Rates continued their post-election climb last week. For the week ending December 1, Freddie Mac announced that 30-year fixed rates rose to 4.08% from 4.03% the week before. The average for 15-year loans increased to 3.34%, and the average for five-year adjustables moved up to 3.15%. A year ago, 30-year fixed rates were at 3.93%, approximately 1/8% lower than today’s levels. Attributed to Sean Becketti, Chief Economist, Freddie Mac — “The 10-year Treasury yield remained flat despite an upward revision to third quarter GDP. The rate on 30-year fixed home loans rose 5 basis points to 4.08 percent, rising a total of 51 basis points in three short weeks. With rates at the highest we’ve seen this year; borrowers are moving more slowly on refinances. The latest Weekly Applications Survey results from the Mortgage Bankers Association show refinance activity down 16 percent week over week.” Note: Rates indicated do not include fees and points and are provided for evidence of trends only. They should not be used for comparison purposes.
ABBA First Mortgage News
When borrowers compare the payments using MI to payments using a second mortgage, many times the factor of MI cancellation is left out. For example, perhaps the choice is between a second mortgage and MI. And perhaps the client obtains the home below market value, is going to renovate the home, and/or is going to be paying down principal rapidly. In these situations, did you know that MI could be cancelled in as little as two to five years, while the client could be paying on the second for a considerably longer time?
In addition, the second may be subject to payment changes in the future, if the loan has an adjustable rate. Even convenience can be a factor, as many homeowners would prefer making one payment each month. Thus, while one alternative may have a higher payment in the short-run, choosing the wrong option may cost a client thousands of dollars in the long-run.Please compare MI options carefully. ABBA First can help you by supplying the factors that you’ll need to make an educated decision.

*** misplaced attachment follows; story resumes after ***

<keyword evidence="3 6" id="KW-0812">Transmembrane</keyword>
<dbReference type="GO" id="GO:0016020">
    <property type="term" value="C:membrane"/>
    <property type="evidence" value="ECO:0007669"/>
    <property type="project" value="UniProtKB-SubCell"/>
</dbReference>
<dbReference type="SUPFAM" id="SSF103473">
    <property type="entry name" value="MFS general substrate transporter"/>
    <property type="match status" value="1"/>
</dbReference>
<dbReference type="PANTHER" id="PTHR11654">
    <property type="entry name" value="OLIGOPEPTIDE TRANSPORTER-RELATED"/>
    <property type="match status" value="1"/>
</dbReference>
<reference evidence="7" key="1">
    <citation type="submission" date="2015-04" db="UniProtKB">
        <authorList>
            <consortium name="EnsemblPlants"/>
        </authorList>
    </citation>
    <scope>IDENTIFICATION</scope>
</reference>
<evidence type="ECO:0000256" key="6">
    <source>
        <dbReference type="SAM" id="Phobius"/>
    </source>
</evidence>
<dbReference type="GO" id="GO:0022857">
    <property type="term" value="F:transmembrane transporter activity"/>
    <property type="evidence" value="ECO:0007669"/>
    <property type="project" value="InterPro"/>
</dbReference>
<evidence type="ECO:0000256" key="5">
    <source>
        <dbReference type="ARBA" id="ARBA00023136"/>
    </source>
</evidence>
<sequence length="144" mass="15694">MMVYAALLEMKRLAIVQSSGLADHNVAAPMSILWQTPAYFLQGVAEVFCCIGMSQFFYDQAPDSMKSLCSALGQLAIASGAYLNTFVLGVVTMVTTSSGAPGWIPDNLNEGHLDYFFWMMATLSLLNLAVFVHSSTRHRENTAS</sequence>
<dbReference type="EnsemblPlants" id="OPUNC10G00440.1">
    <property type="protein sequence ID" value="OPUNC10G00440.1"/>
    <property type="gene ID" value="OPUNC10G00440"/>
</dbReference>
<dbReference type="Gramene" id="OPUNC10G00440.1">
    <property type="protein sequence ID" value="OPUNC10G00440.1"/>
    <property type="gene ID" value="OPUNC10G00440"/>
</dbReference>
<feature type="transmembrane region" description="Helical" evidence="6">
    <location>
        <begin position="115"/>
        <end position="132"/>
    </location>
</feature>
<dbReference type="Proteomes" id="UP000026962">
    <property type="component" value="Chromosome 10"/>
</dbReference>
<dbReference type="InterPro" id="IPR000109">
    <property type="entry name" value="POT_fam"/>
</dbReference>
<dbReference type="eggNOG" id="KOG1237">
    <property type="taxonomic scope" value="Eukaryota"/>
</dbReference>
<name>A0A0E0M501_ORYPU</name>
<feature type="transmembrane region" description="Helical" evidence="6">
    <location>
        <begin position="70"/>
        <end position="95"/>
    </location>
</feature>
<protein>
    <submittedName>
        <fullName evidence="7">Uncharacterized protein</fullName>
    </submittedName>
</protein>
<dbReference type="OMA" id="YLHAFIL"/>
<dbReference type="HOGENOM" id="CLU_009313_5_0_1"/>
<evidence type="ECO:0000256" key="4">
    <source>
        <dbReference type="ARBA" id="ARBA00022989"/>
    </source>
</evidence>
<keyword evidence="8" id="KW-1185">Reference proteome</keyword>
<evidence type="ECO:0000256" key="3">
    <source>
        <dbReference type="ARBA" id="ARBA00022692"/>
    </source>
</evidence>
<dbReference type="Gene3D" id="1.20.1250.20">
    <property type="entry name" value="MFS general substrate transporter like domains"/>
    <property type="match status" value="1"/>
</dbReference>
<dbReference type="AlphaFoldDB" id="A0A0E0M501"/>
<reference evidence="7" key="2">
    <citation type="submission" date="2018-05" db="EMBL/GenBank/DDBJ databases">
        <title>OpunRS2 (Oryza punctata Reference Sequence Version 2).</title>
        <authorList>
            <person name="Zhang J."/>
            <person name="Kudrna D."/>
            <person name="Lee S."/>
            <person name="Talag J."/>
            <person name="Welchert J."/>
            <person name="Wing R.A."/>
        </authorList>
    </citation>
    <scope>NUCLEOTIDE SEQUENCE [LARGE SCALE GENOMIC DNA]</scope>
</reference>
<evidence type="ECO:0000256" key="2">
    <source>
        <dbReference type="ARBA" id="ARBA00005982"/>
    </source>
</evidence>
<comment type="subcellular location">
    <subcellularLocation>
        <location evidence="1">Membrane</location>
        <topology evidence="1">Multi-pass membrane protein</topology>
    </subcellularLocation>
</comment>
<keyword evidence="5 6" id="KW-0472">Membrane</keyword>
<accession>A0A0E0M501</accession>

Housing giant Freddie Mac plans to dispense with traditional appraisals on some loan applications for home purchases, replacing them with an alternative valuation system that would be free of charge to both lenders and borrowers. The company confirmed that it could begin the no-appraisal concept as early as next spring. Instead of using professional appraisers, Freddie plans to tap into what it says is a vast trove of data it has assembled on millions of existing houses nationwide, supplement that with additional, unspecified information related to valuation, and use the results in its assessments of applications.
For consumers, the company believes, this could not only eliminate appraisal expenses — which typically range from $350 to $600 or more — but could cut down on current closing delays attributable to appraisals. It also could relieve lenders of their current burdens of responsibility for the accuracy of appraisals — a major sore point with banks that sell loans to Freddie subject to potential “buy back” demands if significant errors are later found in appraisals.
Source: The Nation’s Housing, Ken Harney
Even though there are technical indicators that say bonds should improve, that’s not a guarantee of anything. Bonds are still under pressure, which means rates and pricing are also under pressure. The good news is that we’re not losing ground in giant chunks like we have been over the last few weeks. The bad news is that we’re also not really in a position to see things improve. Floating is at best a coin flip to pick up a little bit of pricing, and it’s just too much risk.